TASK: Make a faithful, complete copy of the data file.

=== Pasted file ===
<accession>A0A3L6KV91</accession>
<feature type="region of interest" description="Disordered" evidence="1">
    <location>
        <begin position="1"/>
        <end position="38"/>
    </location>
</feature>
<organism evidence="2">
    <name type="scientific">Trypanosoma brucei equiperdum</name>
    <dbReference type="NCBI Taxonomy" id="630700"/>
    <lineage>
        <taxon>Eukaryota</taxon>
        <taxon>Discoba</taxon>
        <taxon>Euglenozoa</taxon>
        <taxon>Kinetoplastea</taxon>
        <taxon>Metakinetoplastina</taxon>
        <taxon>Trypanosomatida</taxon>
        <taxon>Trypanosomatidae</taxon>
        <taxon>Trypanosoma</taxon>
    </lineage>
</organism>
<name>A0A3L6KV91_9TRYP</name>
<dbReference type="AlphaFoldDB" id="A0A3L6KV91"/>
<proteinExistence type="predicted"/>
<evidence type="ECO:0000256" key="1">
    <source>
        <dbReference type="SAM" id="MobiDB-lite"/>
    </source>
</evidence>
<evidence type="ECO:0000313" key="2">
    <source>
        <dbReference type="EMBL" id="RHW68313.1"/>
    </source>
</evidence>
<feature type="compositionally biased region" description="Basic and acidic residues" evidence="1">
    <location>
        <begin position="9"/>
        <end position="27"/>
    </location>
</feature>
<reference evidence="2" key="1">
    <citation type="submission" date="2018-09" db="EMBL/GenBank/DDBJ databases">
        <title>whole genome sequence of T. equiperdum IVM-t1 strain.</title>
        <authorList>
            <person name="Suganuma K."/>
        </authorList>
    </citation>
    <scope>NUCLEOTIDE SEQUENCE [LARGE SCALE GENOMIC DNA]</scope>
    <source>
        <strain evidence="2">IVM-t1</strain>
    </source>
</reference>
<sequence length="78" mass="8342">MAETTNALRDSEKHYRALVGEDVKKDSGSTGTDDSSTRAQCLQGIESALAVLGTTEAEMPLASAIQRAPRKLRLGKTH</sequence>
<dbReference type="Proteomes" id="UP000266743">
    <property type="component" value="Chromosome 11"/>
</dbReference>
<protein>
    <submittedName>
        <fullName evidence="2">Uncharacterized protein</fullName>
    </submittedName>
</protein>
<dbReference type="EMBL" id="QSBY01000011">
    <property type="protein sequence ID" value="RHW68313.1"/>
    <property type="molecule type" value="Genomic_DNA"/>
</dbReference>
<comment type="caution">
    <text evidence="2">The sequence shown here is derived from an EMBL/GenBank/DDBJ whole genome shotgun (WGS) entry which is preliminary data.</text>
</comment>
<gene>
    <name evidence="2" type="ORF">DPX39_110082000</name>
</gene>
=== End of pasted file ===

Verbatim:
<accession>A0A3L6KV91</accession>
<feature type="region of interest" description="Disordered" evidence="1">
    <location>
        <begin position="1"/>
        <end position="38"/>
    </location>
</feature>
<organism evidence="2">
    <name type="scientific">Trypanosoma brucei equiperdum</name>
    <dbReference type="NCBI Taxonomy" id="630700"/>
    <lineage>
        <taxon>Eukaryota</taxon>
        <taxon>Discoba</taxon>
        <taxon>Euglenozoa</taxon>
        <taxon>Kinetoplastea</taxon>
        <taxon>Metakinetoplastina</taxon>
        <taxon>Trypanosomatida</taxon>
        <taxon>Trypanosomatidae</taxon>
        <taxon>Trypanosoma</taxon>
    </lineage>
</organism>
<name>A0A3L6KV91_9TRYP</name>
<dbReference type="AlphaFoldDB" id="A0A3L6KV91"/>
<proteinExistence type="predicted"/>
<evidence type="ECO:0000256" key="1">
    <source>
        <dbReference type="SAM" id="MobiDB-lite"/>
    </source>
</evidence>
<evidence type="ECO:0000313" key="2">
    <source>
        <dbReference type="EMBL" id="RHW68313.1"/>
    </source>
</evidence>
<feature type="compositionally biased region" description="Basic and acidic residues" evidence="1">
    <location>
        <begin position="9"/>
        <end position="27"/>
    </location>
</feature>
<reference evidence="2" key="1">
    <citation type="submission" date="2018-09" db="EMBL/GenBank/DDBJ databases">
        <title>whole genome sequence of T. equiperdum IVM-t1 strain.</title>
        <authorList>
            <person name="Suganuma K."/>
        </authorList>
    </citation>
    <scope>NUCLEOTIDE SEQUENCE [LARGE SCALE GENOMIC DNA]</scope>
    <source>
        <strain evidence="2">IVM-t1</strain>
    </source>
</reference>
<sequence length="78" mass="8342">MAETTNALRDSEKHYRALVGEDVKKDSGSTGTDDSSTRAQCLQGIESALAVLGTTEAEMPLASAIQRAPRKLRLGKTH</sequence>
<dbReference type="Proteomes" id="UP000266743">
    <property type="component" value="Chromosome 11"/>
</dbReference>
<protein>
    <submittedName>
        <fullName evidence="2">Uncharacterized protein</fullName>
    </submittedName>
</protein>
<dbReference type="EMBL" id="QSBY01000011">
    <property type="protein sequence ID" value="RHW68313.1"/>
    <property type="molecule type" value="Genomic_DNA"/>
</dbReference>
<comment type="caution">
    <text evidence="2">The sequence shown here is derived from an EMBL/GenBank/DDBJ whole genome shotgun (WGS) entry which is preliminary data.</text>
</comment>
<gene>
    <name evidence="2" type="ORF">DPX39_110082000</name>
</gene>